David expects Transurban will bring DMV records for Virginia drivers. So step four: you (or your lawyer) should object.

"You should say that's hearsay," recommends David. "That's a declaration by somebody made out of court that this person is not here -- in this case, the DMV."

If the judge doesn't throw out the case at that point, David has uncovered some serious questions about the validity of all the summonses.

If the trial continues, you or your lawyer should point to step five -- ask if the signature on your summons was actually signed by a real person.

David pointed me to two of his clients' summonses.

"Look at the signatures," he said. "They appear to be not only identical, but in the exact same place and they appear to be some sort of printed type signature."

I agreed they were exactly alike.

"Under the statute, these have to be signed by a person," said the lawyer.

Now step six: check the date of the first missed toll to see if it is past the statute of limitations.

David pointed to another of his client's summons: "See the offense date is Jan. 23, 2013 at 7:55 a.m. But this summons was not issued until Feb. 25, 2014 -- more than a year after the original offense."

Some drivers are so mad at Transurban that they have given up their E-ZPass accounts. But most say traffic is just so bad, they have to keep using the Express Lanes. I stood at an overpass on the Beltway Express Lanes at 3 p.m. on a weekday. The regular lanes were moving at about 20 mph. The E-ZPass lanes were almost empty.

In full disclosure, the six-point plan is one lawyer's strategy. If you are facing Transurban in court, you should also do your own research or consult a lawyer.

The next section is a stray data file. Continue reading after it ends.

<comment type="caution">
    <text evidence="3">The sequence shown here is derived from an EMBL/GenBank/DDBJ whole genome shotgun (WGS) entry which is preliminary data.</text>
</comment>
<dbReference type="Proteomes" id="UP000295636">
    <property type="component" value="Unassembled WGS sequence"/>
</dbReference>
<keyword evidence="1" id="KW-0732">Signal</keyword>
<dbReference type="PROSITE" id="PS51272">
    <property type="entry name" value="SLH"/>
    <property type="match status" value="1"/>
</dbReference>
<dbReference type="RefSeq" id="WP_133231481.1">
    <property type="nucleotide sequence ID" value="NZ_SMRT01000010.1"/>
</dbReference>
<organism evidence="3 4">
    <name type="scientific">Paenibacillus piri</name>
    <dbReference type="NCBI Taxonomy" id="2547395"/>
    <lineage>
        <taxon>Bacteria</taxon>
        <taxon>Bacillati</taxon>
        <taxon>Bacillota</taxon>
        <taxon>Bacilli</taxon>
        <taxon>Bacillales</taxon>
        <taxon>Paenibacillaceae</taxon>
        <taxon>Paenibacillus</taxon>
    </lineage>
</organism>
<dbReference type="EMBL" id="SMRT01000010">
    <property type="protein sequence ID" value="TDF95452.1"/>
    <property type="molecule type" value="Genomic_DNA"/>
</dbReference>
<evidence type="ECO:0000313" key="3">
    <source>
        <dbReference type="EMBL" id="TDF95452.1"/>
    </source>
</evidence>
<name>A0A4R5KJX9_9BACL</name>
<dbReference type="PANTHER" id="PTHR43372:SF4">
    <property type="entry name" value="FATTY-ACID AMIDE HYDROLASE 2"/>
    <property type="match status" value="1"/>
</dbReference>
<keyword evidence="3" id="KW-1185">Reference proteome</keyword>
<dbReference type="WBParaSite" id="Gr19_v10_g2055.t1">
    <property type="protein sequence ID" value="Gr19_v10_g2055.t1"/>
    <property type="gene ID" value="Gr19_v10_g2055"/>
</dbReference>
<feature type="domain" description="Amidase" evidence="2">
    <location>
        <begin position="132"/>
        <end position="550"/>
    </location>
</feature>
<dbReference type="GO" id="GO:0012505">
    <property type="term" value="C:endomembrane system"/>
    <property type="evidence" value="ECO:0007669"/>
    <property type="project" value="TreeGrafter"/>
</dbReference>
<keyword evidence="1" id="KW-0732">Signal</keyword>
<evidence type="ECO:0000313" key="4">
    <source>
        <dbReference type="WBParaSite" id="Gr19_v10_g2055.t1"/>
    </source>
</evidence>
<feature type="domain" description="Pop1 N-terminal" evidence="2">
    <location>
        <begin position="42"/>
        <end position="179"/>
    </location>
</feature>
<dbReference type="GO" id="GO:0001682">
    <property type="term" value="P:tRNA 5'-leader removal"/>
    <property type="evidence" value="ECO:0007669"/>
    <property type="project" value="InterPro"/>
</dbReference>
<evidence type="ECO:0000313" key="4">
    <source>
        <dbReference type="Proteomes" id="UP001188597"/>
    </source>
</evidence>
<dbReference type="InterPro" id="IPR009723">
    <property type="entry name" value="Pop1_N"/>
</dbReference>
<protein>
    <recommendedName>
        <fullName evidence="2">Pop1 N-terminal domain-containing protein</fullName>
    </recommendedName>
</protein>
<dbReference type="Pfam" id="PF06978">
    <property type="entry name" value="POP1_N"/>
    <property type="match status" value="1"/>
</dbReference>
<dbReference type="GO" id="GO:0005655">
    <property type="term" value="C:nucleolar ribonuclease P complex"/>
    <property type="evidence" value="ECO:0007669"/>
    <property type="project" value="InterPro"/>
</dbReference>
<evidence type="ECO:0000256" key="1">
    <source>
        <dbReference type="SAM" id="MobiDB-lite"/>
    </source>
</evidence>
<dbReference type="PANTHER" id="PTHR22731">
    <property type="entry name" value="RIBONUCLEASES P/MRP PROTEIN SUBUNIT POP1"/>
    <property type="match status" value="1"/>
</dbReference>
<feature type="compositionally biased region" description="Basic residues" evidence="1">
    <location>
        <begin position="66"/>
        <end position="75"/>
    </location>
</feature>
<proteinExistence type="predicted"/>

David is also trying to get the judge to throw out the whole Express Lane law for being unconstitutional.

For example, the Eighth Amendment prohibits excess fines.

The lawyer pointed to another of his client's summons.

"The toll was $2.40. The fines were $1,172 … that amount to ... 48,800 percent interest."

That is something Luis knows all too well.

"I've stopped using them completely. I refuse to get on it," Luis said. "Anybody who tells me the new ones opening up to Woodbridge, I tell them, 'The five minutes you're saving isn't worth the $1,000 you're going to face.'"

Transurban's spokeswoman, Pierce Coffee, sent us this statement:

"Although less than 0.1% of all 495 Express Lane trips end up in court, we continue to do all we can to minimize any traveler going to court, this is why we have the First-Time Forgiveness program which has helped nearly 800 travelers. Additionally, we do not profit from the fines or penalties. As defined by Virginia law, any and all revenue collected from toll fines and penalties are cost recovery only to fund the enforcement program and we currently we do not even recover costs. It's our continued goal to work with our customers by providing regular communications to avoid any confusion regarding the E-ZPass management issues and ensure we continue to provide a safe, faster and more predictable driving experience for travelers in Northern Virginia."

Finally, I asked Transurban repeatedly to tell us who is signing the court summonses, who is representing them in court, and why the summonses are sent over a year later. The company would not respond to any of those questions.